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Technical Paper

A Study of Decrease Oil Consumption for NSOR-Two-Ring Package Piston

1991-02-01
910435
Furuhama(1)* proposed the new two ring package consist of a pressure ring and a narrow single-rail oil ring (NSOR) in 1985. Number of studies(2) have been done for the purpose of reducing the oil consumption (OC) in this ring package. However, OC reduction problem has been still remaining to solve as only one serious problem of this ring package. The reasons of a larger OC in the new ring package than the conventional three ring has been hardly understood, considering the OC control ability on second ring in three ring package will not so large since the fact that the oil film thickness is thicker than that of the oil ring. In this study, the mechanism of OC increase in new ring package was found out at last, as a result, OC of new ring package piston was improved up to the same level of conventional three ring package piston.
Technical Paper

Low NOx Emission Automobile Liquid Hydrogen Engine by Means of Dual Mixture Formation

1993-03-01
930757
According to authors' previous research, high pressure hydrogen engines with direct injection right before TDC and spark ignition obtain high performance and eliminate almost. abnormal combustion. This study has clarified the mooted points in the flame propagation to adjacent jets and the control of the optimum spark timing and large NOx emissions even in leaner than excess air ratio of λ=2. Nitric oxides (NOx) is the only the pollutant in the exhaust gases emitted by hydrogen engines. It has been found that the NOx formation largely depends on the mixture formation method. In order to operate the engine in a small amount of NOx, an experimental study was carried out to investigate the reduction of NOx and the output power by using dual mixture formation method, external mixture formation and direct injection.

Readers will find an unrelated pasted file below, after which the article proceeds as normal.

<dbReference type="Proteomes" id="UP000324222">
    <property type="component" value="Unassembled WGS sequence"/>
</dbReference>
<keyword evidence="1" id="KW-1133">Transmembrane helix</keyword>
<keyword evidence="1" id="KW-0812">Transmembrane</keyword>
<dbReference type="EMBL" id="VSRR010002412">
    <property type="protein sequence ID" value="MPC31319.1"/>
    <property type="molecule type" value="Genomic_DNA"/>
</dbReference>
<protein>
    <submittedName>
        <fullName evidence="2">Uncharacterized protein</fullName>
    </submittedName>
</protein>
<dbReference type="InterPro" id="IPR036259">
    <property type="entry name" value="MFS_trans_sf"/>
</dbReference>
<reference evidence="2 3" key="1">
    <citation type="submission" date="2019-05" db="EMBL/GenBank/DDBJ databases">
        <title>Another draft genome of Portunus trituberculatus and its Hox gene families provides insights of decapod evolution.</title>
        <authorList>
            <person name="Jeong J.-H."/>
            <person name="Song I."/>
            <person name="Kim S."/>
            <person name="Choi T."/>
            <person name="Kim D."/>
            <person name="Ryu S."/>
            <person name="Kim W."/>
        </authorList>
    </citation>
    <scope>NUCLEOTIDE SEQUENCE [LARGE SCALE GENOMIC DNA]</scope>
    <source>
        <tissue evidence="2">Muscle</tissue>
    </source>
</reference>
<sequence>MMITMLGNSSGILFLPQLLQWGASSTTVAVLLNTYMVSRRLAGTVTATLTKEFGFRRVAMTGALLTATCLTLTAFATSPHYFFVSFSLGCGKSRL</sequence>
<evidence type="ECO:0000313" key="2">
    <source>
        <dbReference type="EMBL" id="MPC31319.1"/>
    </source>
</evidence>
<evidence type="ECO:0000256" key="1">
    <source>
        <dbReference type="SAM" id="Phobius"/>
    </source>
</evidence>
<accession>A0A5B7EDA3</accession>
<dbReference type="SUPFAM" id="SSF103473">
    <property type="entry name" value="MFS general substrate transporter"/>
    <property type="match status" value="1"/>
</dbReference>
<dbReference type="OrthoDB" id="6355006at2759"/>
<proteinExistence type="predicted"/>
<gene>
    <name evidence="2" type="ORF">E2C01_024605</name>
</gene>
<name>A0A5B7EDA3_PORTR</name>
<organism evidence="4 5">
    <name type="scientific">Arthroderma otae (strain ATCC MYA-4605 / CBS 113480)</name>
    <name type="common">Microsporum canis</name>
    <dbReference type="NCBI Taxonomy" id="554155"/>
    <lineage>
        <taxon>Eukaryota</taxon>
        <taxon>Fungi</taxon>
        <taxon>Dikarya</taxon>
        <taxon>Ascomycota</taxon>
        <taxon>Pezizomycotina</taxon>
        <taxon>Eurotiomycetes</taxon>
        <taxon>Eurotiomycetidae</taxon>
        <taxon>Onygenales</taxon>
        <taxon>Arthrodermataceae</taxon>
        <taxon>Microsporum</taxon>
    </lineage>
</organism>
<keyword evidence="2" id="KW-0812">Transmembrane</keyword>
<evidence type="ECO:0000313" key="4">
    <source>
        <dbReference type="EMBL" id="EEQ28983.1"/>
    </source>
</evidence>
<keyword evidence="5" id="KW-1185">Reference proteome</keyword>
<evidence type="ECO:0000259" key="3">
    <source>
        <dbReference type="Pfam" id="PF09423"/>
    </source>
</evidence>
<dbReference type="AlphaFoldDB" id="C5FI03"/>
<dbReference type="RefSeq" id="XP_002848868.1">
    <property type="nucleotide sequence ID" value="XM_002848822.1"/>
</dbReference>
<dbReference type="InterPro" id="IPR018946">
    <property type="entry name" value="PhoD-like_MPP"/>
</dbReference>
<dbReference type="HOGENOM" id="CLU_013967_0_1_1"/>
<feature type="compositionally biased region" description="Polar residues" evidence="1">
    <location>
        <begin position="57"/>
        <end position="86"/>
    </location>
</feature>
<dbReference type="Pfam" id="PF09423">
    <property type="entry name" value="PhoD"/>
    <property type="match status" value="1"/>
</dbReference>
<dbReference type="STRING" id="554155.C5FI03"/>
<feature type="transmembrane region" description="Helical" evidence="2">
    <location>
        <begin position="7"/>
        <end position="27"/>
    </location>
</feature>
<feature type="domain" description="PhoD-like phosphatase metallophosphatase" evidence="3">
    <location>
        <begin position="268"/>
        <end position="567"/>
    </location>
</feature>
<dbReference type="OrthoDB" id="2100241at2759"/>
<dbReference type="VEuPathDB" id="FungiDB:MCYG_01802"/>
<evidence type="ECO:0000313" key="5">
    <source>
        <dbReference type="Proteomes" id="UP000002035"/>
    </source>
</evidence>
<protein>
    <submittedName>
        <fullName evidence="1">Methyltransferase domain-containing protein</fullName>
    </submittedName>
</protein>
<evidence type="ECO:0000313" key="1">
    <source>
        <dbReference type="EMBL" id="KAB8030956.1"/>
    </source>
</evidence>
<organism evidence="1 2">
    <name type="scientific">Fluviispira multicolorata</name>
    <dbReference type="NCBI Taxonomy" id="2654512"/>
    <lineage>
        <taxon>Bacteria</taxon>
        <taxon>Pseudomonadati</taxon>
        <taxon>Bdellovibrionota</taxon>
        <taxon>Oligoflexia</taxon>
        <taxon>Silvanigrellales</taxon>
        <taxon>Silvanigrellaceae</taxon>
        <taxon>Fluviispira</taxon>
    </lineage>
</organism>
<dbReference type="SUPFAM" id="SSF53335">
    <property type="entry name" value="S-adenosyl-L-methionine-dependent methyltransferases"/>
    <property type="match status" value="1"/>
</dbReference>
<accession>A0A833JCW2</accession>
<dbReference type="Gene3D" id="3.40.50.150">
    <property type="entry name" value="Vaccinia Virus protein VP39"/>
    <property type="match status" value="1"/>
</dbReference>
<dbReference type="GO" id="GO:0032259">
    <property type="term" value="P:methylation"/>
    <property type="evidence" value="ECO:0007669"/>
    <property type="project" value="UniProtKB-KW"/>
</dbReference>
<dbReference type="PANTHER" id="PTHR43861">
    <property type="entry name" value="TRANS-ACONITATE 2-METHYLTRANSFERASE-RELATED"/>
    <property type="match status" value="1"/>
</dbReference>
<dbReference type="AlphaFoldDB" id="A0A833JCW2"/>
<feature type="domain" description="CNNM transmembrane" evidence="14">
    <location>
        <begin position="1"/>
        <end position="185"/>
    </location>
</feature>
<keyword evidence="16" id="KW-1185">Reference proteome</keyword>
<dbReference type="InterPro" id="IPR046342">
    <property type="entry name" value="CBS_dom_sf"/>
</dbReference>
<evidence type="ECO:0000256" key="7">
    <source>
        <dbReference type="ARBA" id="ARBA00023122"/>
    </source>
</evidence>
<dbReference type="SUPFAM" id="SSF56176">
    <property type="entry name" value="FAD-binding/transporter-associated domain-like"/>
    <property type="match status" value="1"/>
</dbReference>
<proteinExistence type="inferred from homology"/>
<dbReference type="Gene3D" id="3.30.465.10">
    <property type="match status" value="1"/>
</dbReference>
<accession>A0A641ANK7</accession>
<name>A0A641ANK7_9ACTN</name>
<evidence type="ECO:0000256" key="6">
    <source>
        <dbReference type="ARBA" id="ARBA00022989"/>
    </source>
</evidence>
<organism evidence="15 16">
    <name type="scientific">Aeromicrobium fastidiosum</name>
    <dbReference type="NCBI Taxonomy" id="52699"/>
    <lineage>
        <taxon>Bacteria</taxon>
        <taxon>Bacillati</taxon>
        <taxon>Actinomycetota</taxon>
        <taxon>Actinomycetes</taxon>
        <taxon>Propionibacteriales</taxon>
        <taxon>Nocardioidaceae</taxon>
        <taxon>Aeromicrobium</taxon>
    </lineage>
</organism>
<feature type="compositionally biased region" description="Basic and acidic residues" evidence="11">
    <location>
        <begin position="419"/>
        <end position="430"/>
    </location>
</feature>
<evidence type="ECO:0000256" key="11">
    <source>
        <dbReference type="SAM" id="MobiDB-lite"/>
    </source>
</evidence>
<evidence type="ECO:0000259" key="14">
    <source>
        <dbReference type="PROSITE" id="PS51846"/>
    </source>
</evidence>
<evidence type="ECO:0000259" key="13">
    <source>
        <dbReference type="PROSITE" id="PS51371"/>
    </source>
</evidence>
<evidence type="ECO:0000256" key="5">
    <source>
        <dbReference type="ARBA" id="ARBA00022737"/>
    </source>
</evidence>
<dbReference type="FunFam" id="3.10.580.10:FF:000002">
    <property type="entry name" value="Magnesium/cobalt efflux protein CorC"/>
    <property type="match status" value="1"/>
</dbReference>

Technical Paper

Measurement of Piston-Skirt Deformation in Engine Operation by Means of Rotating Cylinder with Gap-Sensors

1993-03-01
930717
An unique measurement method was developed for measurement of the piston outer surface during the engine operation. The method was realized by embedding a gap sensor into a cylinder bore and by rotating the cylinder in the circumferential direction. By means of this method, interesting data of skirt deformation of a gasoline engine caused by temperature, pressure and the slap force were obtained.
Technical Paper

Characteristics of Combustion Pressure Vibration in Hydrogen Fuel Injection Hot Surface Ignition Engines

1987-09-01
871611
In high pressure hydrogen injection hot surface ignition engines under nearly all engine operating conditions combustion pressure vibration is generated just after ignition. As a result of many experimental investigations the true nature for the cause of this interesting phenomenon was found and are listed: (1) This phenomenon probably originates from the extremely high local rate of burning of the hydrogen-air mixture. (2) Accompaning the stronger combustion pressure vibration was an increase in engine vibration and noise with increase in NOx emission and higher piston temperature. (3) Longer ignition delay resulted in a steeper pressure-time diagram which resalted in a stronger combustion pressure vibration. (4) The phenomenon had negligible effect on engine performance. (5) The phenomenon can be prevented by premixing a ceratain quantity of hydrogen gas into the intake air stream. The result was a shortened ignition delay.